At present, even in the Drupal community, even in a doacracy, I think that lots of people also think that, you know, Drupal is better than most other tech situations, Drupal is kind of more liberal and open-minded, I think there’s this sense that Open Source means more diversity, more equality just in and of itself, which to a degree might be true. I think there are less barriers for different kinds of people to get involved in Drupal. But it’s not like those things go away once you sign up on drupal.org or once you get your registration badge. You’re coming into it with all the baggage of whatever kinds of power you might be given or power you might not be given based on who you are. So I think this shakes people up a little bit, to be forced to think about how they might be benefiting from systems of oppression—which is what I like to think about more than diversity, actually. I like to think about how power and privilege work in society, how power and privilege reflect any situation, be it Drupal, be it community organizing, be it the workplace…it’s present in all these places. So I think that sometimes things fly okay when you just make it about diversity, and you’re just like, “oh, let’s get more women in, oh, let’s get more people of colour in, that would be nice,” but when people realize that in order to do that successfully they might need to step back a little, they might need to recognize their power and privilege, and check that and give a little bit of it up—it’s a lot harder sell.
Interviewer: And so tomorrow there’s going to be a Birds of a Feather session that you’re going to have on diversity. What do you think the discussion is kind of going to revolve around and then what are you going to take out in terms of what is the message and how does Drupal as a community deal better with diversity?
JA: Well, I think that the conversation was actually prompted in part by a thread on drupal.org about the gender field, which was a very interesting conversation because there’s been a gender field that’s been optional in the drupal.org profiles. Before, it just had “male” and “female”. And lots of people would leave it blank for reasons unknown. But some folks—I think that webchick actually started the thread—have been talking to other people, and wanted to make it more inclusive in terms of other gender identities, including transgender folks, people who might not identify as male, female, or transgender, things like that. As soon as we start making things more inclusive, though, you have to do it right. Inclusivity has to be done thoughtfully. And so there were conversations about whether “male” and “female” should go in the same category as “transgender”—those conversations morphed into, like, you know, what does this matter at all, why are we tracking this at all, why are we asking people this at drupal.org, this has nothing to do with Drupal, this has nothing to do with technology.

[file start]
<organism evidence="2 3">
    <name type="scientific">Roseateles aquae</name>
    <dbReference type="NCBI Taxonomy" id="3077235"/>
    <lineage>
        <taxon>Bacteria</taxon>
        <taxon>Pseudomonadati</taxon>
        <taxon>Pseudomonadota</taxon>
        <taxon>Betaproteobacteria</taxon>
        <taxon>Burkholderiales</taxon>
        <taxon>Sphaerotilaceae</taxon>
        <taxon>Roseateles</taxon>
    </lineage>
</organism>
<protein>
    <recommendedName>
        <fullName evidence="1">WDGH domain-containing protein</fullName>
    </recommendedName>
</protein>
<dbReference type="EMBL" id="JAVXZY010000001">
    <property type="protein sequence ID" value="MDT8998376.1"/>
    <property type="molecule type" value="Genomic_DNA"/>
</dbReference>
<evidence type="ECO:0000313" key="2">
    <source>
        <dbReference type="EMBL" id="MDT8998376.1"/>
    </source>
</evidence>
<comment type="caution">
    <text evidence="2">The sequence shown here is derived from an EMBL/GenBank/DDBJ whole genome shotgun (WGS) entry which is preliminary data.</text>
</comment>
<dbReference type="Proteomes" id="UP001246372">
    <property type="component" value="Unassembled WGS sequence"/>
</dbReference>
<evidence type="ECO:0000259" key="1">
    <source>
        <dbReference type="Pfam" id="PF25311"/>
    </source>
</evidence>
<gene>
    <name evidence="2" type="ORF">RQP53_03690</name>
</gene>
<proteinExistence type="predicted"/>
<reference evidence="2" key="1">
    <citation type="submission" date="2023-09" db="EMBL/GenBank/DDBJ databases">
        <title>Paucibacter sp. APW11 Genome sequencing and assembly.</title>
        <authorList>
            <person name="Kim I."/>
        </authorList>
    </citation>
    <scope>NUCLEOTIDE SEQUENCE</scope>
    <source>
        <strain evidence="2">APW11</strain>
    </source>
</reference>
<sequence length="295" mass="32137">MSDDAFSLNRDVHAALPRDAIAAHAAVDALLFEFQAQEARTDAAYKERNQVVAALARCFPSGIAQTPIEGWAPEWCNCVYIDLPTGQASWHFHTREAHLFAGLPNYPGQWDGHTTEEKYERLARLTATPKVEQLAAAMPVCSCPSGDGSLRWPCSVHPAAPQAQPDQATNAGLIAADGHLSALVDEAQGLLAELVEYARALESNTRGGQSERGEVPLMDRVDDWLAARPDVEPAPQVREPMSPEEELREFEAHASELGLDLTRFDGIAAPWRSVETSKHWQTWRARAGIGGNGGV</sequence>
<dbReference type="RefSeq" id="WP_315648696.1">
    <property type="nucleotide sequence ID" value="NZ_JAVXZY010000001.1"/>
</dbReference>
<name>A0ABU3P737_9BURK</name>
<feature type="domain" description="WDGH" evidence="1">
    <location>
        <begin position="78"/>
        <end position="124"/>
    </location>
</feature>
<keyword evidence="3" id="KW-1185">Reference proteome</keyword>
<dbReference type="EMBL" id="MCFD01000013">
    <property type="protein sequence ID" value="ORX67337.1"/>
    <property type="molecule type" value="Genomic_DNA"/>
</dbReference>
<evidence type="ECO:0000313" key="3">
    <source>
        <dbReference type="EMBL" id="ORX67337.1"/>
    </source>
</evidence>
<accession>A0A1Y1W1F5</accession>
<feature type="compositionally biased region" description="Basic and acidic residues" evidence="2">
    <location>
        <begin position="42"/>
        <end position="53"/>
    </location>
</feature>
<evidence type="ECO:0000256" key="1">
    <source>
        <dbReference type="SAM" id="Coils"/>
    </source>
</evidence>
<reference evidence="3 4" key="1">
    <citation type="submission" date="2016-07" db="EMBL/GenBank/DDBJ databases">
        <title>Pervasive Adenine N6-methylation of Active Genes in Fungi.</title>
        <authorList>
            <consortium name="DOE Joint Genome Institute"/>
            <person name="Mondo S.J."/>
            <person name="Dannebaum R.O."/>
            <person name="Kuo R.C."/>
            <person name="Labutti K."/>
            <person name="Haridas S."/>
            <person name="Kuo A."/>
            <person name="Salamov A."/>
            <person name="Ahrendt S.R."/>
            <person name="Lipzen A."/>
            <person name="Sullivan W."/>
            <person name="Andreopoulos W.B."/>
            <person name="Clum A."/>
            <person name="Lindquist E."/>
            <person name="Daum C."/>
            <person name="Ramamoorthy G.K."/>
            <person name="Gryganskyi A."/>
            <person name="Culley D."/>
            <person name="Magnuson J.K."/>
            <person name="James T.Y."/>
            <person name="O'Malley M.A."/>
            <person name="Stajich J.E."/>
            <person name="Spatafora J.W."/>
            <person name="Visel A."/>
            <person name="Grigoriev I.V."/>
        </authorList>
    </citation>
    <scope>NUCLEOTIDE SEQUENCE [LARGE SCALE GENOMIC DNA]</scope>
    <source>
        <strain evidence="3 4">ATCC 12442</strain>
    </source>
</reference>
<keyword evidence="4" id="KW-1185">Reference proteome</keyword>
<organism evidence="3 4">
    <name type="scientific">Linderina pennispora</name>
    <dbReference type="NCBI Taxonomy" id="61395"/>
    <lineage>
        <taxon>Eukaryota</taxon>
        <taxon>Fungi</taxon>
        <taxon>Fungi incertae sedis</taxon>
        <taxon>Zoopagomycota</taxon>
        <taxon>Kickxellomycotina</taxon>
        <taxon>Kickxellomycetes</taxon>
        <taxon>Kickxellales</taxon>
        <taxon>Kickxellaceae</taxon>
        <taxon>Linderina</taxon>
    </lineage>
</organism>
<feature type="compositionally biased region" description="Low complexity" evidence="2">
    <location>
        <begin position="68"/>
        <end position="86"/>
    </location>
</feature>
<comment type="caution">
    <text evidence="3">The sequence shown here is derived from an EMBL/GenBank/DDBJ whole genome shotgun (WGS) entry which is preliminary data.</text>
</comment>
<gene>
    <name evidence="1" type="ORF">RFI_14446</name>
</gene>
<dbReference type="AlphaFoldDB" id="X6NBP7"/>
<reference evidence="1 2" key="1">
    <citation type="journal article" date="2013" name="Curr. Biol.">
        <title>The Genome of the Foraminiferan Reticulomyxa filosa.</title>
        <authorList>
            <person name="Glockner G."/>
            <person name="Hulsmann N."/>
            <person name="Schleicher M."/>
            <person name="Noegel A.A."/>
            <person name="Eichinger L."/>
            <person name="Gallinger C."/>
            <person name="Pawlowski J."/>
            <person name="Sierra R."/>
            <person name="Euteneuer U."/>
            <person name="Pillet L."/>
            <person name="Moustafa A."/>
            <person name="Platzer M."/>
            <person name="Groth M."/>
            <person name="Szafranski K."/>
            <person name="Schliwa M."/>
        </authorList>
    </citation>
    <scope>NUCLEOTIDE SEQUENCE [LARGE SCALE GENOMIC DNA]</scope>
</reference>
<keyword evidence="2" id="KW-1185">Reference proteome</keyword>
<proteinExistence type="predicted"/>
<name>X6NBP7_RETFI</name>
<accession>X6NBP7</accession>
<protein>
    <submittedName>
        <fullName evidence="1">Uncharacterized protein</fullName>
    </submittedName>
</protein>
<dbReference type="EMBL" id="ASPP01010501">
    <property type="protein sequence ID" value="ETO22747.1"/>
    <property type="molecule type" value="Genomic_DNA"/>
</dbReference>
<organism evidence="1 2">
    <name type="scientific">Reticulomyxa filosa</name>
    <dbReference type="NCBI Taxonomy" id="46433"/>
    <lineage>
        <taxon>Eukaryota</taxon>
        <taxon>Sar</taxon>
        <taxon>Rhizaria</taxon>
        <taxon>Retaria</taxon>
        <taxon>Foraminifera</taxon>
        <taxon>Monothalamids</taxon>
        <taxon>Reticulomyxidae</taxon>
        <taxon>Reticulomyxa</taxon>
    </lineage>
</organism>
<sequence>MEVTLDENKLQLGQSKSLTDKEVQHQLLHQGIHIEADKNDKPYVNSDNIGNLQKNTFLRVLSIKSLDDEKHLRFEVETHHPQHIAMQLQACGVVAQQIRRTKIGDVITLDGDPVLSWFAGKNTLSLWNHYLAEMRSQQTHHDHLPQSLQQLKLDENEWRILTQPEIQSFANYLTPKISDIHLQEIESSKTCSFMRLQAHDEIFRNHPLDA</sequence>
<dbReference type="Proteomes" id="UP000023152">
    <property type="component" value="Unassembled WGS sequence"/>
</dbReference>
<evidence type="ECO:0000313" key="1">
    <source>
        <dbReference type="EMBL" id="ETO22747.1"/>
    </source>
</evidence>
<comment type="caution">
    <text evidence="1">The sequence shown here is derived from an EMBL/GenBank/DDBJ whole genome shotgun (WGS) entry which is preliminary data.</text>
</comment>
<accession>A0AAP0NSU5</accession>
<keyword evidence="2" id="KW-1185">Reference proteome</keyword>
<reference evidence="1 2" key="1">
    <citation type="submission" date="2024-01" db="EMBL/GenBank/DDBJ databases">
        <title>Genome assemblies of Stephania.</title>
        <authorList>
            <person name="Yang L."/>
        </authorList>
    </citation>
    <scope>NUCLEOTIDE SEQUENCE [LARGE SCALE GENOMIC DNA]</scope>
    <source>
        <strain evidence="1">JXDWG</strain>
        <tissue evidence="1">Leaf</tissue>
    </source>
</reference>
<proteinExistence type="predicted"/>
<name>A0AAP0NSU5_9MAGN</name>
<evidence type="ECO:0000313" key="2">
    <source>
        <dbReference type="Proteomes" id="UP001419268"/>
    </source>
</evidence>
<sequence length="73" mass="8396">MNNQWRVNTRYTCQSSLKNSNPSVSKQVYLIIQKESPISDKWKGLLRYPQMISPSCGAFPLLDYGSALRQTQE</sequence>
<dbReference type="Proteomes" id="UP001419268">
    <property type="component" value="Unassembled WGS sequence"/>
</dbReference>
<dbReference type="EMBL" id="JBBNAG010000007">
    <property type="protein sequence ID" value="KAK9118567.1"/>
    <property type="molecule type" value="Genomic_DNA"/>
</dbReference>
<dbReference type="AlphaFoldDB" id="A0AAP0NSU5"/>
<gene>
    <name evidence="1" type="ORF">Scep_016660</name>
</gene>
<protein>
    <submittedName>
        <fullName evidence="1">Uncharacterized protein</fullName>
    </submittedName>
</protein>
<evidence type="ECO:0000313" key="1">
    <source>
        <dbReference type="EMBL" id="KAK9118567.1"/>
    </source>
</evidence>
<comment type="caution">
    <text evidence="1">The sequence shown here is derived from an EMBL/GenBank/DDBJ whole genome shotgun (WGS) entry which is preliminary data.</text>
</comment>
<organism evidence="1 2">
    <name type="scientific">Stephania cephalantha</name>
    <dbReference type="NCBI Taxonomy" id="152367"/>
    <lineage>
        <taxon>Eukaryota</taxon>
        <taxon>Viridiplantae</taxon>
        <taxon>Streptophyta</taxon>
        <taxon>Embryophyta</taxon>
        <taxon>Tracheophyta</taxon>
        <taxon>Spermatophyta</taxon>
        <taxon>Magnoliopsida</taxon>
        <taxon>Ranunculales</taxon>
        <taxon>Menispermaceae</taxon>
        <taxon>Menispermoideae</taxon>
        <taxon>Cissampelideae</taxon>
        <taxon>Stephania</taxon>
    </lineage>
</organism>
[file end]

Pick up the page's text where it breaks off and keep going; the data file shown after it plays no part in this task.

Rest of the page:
It’s funny because I don’t even know if I think there should be a field for that. Just because I don’t think it’s the most useful tool for tracking how many people there are who are not male, who are not non-trans men in the community. But also I wonder what we will do with that data. We can have the stats, we can say, “oh, look at that, that sucks that it’s mostly male, that there’s not enough women, or that there’s so few trans people identifying as trans on drupal.org for whatever reason”—but what are we going to do with that information? That’s the crucial question for me. So I’m a lot less concerned about doing tracking and figuring out what is the state of Drupal [laughs] like Dries’s keynote. I’m a lot less interested in statistics and more interested in seeing how Drupal can become a more welcoming, more inclusive community for people of all sorts and a community where people are conscious of how power and privilege work. So that’s what I’m hoping the conversation tilts towards.